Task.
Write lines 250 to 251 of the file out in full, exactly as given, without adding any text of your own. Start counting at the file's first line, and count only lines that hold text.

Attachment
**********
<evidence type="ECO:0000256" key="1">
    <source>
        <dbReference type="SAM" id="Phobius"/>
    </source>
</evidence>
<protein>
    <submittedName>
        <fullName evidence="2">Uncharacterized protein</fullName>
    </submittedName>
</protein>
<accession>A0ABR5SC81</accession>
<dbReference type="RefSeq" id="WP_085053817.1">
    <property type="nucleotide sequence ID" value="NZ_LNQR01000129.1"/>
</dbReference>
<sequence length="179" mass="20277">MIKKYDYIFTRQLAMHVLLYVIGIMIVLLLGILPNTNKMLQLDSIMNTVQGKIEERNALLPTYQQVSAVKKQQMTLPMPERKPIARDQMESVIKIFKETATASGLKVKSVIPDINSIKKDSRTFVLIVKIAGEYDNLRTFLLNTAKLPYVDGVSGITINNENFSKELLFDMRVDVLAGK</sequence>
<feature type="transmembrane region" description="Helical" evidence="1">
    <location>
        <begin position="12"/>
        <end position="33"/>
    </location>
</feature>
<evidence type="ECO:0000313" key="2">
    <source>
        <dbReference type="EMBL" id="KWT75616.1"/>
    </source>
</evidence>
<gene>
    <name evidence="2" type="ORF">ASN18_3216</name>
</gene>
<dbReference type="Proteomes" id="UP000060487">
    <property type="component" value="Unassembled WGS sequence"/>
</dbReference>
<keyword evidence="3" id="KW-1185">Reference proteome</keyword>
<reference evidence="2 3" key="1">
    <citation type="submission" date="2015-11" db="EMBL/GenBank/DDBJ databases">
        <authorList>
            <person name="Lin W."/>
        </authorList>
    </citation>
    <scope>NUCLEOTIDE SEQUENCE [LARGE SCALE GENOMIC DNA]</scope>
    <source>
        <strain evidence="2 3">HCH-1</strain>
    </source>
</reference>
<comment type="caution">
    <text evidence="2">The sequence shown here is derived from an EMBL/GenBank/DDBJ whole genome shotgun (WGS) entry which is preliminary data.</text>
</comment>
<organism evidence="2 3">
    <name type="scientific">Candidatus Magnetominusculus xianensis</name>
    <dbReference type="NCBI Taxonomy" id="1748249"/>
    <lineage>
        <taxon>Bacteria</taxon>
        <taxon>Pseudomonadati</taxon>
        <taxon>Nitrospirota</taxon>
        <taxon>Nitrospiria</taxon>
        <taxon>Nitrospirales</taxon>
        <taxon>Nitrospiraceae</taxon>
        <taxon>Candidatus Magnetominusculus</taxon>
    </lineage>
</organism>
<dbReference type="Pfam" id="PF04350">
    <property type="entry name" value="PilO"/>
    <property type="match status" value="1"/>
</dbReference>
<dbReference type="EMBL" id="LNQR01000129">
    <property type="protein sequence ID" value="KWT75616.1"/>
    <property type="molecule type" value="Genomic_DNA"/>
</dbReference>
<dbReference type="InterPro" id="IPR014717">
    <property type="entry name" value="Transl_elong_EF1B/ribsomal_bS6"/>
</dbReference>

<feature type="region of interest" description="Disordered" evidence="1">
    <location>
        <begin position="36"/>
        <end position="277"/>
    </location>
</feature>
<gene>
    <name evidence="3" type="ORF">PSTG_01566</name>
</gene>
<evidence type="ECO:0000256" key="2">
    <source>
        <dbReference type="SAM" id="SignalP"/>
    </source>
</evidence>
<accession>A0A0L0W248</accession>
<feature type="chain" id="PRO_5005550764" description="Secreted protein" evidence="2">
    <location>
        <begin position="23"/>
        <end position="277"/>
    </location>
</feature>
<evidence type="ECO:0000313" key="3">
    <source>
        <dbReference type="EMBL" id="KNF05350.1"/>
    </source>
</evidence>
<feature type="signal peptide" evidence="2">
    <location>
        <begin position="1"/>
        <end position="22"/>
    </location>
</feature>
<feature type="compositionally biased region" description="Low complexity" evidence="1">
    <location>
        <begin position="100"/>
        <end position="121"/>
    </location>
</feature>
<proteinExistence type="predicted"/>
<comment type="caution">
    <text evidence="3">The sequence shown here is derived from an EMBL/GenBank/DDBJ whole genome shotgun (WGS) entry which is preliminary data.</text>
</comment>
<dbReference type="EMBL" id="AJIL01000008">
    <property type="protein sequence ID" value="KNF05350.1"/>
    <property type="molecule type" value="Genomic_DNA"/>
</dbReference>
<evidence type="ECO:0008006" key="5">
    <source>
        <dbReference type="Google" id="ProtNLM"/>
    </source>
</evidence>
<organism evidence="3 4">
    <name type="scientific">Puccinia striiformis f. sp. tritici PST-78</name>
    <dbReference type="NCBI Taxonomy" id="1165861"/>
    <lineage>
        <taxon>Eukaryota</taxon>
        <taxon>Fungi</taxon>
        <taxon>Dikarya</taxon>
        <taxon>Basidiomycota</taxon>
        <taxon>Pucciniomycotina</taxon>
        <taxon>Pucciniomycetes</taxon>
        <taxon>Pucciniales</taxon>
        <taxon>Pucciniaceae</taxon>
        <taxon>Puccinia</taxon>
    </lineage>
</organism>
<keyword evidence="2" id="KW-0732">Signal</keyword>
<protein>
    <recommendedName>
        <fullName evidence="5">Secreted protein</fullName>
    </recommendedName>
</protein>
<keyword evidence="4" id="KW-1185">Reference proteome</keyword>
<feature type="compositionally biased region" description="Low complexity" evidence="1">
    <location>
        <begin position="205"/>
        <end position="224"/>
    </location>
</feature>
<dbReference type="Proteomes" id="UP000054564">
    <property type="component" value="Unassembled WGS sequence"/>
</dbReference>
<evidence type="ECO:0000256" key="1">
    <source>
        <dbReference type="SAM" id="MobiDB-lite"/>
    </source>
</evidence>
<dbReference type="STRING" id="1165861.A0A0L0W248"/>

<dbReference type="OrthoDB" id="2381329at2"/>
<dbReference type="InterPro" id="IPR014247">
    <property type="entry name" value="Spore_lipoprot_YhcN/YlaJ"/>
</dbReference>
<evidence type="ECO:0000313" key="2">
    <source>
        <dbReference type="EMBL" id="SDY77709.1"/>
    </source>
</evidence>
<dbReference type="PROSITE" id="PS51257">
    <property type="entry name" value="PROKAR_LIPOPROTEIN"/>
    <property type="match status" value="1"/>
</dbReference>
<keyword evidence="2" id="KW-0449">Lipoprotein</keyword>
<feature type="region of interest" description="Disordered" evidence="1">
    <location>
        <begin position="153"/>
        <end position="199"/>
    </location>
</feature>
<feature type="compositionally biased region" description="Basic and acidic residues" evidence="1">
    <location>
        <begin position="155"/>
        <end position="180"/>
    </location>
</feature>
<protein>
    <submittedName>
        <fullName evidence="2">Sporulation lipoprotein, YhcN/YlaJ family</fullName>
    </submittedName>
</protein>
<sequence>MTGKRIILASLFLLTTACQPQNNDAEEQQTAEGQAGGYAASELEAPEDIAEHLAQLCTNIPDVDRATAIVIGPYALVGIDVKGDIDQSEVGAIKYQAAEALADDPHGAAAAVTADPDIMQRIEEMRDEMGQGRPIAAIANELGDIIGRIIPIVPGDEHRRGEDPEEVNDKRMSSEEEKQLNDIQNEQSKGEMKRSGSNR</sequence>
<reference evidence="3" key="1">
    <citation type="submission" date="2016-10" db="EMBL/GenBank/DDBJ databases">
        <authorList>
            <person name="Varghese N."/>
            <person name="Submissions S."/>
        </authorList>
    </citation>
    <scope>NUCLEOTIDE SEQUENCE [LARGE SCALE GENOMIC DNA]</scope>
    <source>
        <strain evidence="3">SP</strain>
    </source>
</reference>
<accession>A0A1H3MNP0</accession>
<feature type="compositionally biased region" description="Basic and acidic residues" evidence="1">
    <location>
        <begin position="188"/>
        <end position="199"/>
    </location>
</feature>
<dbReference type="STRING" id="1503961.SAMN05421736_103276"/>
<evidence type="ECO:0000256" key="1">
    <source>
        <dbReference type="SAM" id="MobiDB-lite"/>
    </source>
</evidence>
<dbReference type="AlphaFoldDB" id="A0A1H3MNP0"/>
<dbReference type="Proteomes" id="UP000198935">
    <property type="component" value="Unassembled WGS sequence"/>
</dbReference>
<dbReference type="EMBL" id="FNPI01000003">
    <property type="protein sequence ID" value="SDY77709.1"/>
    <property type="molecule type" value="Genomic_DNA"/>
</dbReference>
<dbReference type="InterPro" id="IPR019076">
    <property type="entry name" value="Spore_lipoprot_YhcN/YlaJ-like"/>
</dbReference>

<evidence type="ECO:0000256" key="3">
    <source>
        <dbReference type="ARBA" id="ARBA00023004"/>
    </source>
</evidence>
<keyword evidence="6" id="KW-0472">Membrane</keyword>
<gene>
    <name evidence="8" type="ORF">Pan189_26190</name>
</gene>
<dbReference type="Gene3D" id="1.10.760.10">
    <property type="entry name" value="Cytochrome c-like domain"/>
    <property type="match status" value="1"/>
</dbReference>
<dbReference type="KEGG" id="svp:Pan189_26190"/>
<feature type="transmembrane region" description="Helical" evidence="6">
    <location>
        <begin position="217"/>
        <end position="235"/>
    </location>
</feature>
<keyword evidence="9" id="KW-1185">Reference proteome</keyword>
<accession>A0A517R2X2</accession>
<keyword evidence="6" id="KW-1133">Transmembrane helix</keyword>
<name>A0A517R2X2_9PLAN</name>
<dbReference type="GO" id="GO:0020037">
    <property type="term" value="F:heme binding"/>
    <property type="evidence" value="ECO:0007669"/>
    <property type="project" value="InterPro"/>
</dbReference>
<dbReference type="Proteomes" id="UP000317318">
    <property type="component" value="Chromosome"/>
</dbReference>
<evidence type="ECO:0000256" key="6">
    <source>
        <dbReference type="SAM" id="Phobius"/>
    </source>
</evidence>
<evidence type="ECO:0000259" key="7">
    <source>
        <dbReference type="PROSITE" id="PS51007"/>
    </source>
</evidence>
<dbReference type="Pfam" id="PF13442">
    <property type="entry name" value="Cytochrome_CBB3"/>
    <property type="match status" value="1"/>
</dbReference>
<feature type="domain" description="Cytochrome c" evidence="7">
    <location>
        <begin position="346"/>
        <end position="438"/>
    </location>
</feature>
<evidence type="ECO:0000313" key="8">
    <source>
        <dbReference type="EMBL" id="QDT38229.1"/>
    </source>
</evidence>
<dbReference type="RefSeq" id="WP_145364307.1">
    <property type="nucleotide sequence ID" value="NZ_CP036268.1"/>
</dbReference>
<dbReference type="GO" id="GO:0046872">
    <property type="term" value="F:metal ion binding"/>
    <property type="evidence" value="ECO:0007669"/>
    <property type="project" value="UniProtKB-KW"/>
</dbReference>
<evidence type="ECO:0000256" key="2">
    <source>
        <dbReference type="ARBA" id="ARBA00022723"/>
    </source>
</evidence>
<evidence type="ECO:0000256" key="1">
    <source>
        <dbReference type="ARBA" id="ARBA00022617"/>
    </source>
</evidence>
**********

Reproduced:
<keyword evidence="6" id="KW-1133">Transmembrane helix</keyword>
<name>A0A517R2X2_9PLAN</name>